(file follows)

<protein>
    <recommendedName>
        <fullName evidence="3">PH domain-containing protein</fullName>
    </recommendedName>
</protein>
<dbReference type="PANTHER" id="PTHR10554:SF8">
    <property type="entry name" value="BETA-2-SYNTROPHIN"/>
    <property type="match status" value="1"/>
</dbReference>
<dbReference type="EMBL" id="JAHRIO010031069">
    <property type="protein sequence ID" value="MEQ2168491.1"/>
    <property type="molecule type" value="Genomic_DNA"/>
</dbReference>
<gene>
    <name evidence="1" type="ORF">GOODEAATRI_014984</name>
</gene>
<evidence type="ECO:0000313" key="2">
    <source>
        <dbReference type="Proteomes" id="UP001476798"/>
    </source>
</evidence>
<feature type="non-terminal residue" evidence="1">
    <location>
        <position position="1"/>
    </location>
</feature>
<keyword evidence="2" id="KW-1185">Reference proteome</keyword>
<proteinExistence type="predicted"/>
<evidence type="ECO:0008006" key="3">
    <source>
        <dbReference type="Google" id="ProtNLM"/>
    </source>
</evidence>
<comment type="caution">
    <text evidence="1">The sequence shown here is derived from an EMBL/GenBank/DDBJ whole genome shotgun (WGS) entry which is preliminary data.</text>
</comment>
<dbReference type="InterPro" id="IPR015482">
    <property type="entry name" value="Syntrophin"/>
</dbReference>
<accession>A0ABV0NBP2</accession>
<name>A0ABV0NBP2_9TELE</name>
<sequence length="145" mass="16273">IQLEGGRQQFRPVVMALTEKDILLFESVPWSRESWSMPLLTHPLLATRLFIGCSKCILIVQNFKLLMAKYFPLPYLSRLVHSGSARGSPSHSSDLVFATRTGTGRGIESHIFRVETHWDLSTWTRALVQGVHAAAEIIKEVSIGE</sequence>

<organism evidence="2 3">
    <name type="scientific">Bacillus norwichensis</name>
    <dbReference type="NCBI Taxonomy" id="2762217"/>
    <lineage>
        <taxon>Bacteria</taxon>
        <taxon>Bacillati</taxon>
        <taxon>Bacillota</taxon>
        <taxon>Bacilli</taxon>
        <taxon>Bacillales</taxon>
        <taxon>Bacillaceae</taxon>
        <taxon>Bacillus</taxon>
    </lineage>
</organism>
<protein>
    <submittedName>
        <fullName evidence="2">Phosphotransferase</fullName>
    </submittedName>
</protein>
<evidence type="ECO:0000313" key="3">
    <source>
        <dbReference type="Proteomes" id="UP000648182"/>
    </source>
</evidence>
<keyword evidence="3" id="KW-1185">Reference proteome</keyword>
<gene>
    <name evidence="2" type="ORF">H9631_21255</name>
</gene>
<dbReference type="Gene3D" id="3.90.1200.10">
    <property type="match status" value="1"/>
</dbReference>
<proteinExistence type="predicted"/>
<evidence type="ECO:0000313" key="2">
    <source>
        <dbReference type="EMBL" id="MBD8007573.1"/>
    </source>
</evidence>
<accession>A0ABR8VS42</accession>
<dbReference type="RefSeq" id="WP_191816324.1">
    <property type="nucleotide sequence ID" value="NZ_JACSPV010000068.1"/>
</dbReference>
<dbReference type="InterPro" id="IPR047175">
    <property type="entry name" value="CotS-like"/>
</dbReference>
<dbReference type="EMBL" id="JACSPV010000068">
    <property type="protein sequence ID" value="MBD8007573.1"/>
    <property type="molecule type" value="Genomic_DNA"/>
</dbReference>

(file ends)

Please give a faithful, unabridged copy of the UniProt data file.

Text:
<protein>
    <recommendedName>
        <fullName evidence="3">PH domain-containing protein</fullName>
    </recommendedName>
</protein>
<dbReference type="PANTHER" id="PTHR10554:SF8">
    <property type="entry name" value="BETA-2-SYNTROPHIN"/>
    <property type="match status" value="1"/>
</dbReference>
<dbReference type="EMBL" id="JAHRIO010031069">
    <property type="protein sequence ID" value="MEQ2168491.1"/>
    <property type="molecule type" value="Genomic_DNA"/>
</dbReference>
<gene>
    <name evidence="1" type="ORF">GOODEAATRI_014984</name>
</gene>
<evidence type="ECO:0000313" key="2">
    <source>
        <dbReference type="Proteomes" id="UP001476798"/>
    </source>
</evidence>
<feature type="non-terminal residue" evidence="1">
    <location>
        <position position="1"/>
    </location>
</feature>
<keyword evidence="2" id="KW-1185">Reference proteome</keyword>
<proteinExistence type="predicted"/>
<evidence type="ECO:0008006" key="3">
    <source>
        <dbReference type="Google" id="ProtNLM"/>
    </source>
</evidence>
<comment type="caution">
    <text evidence="1">The sequence shown here is derived from an EMBL/GenBank/DDBJ whole genome shotgun (WGS) entry which is preliminary data.</text>
</comment>
<dbReference type="InterPro" id="IPR015482">
    <property type="entry name" value="Syntrophin"/>
</dbReference>
<accession>A0ABV0NBP2</accession>
<name>A0ABV0NBP2_9TELE</name>
<sequence length="145" mass="16273">IQLEGGRQQFRPVVMALTEKDILLFESVPWSRESWSMPLLTHPLLATRLFIGCSKCILIVQNFKLLMAKYFPLPYLSRLVHSGSARGSPSHSSDLVFATRTGTGRGIESHIFRVETHWDLSTWTRALVQGVHAAAEIIKEVSIGE</sequence>

<organism evidence="2 3">
    <name type="scientific">Bacillus norwichensis</name>
    <dbReference type="NCBI Taxonomy" id="2762217"/>
    <lineage>
        <taxon>Bacteria</taxon>
        <taxon>Bacillati</taxon>
        <taxon>Bacillota</taxon>
        <taxon>Bacilli</taxon>
        <taxon>Bacillales</taxon>
        <taxon>Bacillaceae</taxon>
        <taxon>Bacillus</taxon>
    </lineage>
</organism>
<protein>
    <submittedName>
        <fullName evidence="2">Phosphotransferase</fullName>
    </submittedName>
</protein>
<evidence type="ECO:0000313" key="3">
    <source>
        <dbReference type="Proteomes" id="UP000648182"/>
    </source>
</evidence>
<keyword evidence="3" id="KW-1185">Reference proteome</keyword>
<gene>
    <name evidence="2" type="ORF">H9631_21255</name>
</gene>
<dbReference type="Gene3D" id="3.90.1200.10">
    <property type="match status" value="1"/>
</dbReference>
<proteinExistence type="predicted"/>
<evidence type="ECO:0000313" key="2">
    <source>
        <dbReference type="EMBL" id="MBD8007573.1"/>
    </source>
</evidence>
<accession>A0ABR8VS42</accession>
<dbReference type="RefSeq" id="WP_191816324.1">
    <property type="nucleotide sequence ID" value="NZ_JACSPV010000068.1"/>
</dbReference>
<dbReference type="InterPro" id="IPR047175">
    <property type="entry name" value="CotS-like"/>
</dbReference>
<dbReference type="EMBL" id="JACSPV010000068">
    <property type="protein sequence ID" value="MBD8007573.1"/>
    <property type="molecule type" value="Genomic_DNA"/>
</dbReference>